'People more important' than figures: Italian PM

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'People more important' than figures: Italian PM
Italian PM Enrico Letta with European Commission President Jose Barroso in Rome. Photo: Filippo Monteforte/AFP

Italian Prime Minister Enrico Letta said Saturday that the government was more interested in people than economic figures, but promised the European Union that Italy would stick to its commitments.


"Sometimes finance ministers are more interested in numbers, for us people are more important than numbers," he told journalists following talks with European Commission head Jose Manuel Barroso.

However, he said, "the measures which will be adopted in the coming weeks will all have their political and legal roots in the six recommendations from the European Union. It is an important political step, they will be the basis of the decisions we will take from now on."

The Commission issued recommendations to Italy to help it improve its economic performance, on issues such as public finances -- keeping its deficit in line with the 3.0 percent of GDP threshold, for example -- as well as employment schemes, the banking sector and the shadow economy.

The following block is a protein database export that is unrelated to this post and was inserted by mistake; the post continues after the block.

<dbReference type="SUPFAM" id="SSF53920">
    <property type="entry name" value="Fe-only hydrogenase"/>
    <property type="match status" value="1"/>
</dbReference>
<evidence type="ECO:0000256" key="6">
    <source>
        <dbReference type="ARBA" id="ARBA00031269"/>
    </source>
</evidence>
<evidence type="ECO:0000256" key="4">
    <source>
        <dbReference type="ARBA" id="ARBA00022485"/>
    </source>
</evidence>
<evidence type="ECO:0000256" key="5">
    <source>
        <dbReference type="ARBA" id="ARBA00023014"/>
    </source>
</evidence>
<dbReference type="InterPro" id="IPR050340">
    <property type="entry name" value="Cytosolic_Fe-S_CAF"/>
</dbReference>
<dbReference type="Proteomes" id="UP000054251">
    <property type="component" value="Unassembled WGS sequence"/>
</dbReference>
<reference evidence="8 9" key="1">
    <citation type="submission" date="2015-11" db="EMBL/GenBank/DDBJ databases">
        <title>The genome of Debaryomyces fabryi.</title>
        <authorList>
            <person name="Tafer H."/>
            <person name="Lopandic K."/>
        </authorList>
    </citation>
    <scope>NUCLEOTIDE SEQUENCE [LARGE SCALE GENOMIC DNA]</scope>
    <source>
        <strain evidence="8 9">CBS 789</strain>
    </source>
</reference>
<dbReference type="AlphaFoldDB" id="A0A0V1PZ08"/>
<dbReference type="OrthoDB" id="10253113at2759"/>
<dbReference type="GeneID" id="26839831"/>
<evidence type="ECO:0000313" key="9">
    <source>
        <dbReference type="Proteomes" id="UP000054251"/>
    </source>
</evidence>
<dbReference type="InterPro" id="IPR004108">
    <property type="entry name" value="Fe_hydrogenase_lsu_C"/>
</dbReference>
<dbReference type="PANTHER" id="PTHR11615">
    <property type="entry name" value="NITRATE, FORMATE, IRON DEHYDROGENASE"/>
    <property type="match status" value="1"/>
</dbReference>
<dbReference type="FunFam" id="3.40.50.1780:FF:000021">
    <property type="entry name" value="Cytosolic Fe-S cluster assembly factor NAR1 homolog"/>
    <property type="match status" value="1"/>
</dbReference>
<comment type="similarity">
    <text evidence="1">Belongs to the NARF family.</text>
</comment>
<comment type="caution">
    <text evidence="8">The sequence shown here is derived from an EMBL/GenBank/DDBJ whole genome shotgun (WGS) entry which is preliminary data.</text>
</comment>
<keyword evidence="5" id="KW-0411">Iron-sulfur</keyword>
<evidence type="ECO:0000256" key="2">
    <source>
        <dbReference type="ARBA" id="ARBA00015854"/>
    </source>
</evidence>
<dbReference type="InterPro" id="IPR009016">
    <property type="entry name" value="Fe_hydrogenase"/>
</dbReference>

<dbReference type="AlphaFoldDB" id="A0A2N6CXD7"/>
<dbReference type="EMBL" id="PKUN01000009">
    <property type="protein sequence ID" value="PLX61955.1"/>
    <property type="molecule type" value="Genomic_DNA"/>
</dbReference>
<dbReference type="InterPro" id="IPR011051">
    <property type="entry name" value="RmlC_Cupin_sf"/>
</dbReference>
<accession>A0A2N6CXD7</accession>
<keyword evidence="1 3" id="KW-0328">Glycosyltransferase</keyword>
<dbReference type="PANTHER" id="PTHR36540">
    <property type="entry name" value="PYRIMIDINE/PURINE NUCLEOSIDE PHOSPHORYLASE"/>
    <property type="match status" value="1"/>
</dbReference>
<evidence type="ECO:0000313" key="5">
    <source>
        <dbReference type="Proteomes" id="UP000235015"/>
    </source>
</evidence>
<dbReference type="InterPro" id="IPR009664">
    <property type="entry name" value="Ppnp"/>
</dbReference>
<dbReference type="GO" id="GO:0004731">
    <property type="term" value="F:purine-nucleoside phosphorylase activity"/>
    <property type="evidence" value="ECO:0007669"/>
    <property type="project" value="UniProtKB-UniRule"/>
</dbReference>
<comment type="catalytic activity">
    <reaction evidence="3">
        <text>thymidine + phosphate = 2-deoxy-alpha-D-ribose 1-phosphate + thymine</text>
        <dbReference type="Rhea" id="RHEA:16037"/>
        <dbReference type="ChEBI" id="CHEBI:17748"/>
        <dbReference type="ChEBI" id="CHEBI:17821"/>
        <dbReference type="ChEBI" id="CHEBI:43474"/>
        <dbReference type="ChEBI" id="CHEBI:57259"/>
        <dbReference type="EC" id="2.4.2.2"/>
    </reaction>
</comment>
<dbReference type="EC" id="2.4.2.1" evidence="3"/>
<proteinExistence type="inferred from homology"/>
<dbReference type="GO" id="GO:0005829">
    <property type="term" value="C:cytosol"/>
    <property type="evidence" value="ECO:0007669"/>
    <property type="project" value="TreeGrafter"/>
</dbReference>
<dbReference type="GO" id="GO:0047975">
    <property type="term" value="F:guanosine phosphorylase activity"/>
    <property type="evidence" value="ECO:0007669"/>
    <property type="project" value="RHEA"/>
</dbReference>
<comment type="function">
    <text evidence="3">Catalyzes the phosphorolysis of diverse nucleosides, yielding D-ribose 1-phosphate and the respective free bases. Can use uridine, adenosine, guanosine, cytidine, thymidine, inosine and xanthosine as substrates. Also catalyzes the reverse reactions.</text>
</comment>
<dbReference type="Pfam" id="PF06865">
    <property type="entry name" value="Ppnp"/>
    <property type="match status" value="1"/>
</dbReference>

Letta insisted Saturday that "Italy wants to keep the 3.0 percent as a reference point," after a warning from the European Central Bank on Thursday that the recession-hit country may go back over the mark if it fails to boost growth soon.

The eurozone's third largest economy did worse than thought in the first quarter of this year, shrinking by 0.6 percent instead of by 0.5 percent estimated previously.

On Friday, Rome hosted talks between Italy, France, Germany and Spain on the problem of youth unemployment, following which the four called for the release of a six billion euros ($8 billion) fund earmarked for the battle against joblessness in the 2014-20 European Union budget.

"Today the fight against youth unemployment is the priority in the political European debate, it is now up to us" to tackle the problem, Letta said.

Italy youth jobless rate stands at 40.5 percent, behind Portugal (42.5 percent), Spain (56.4 percent) and Greece (62.5 percent).


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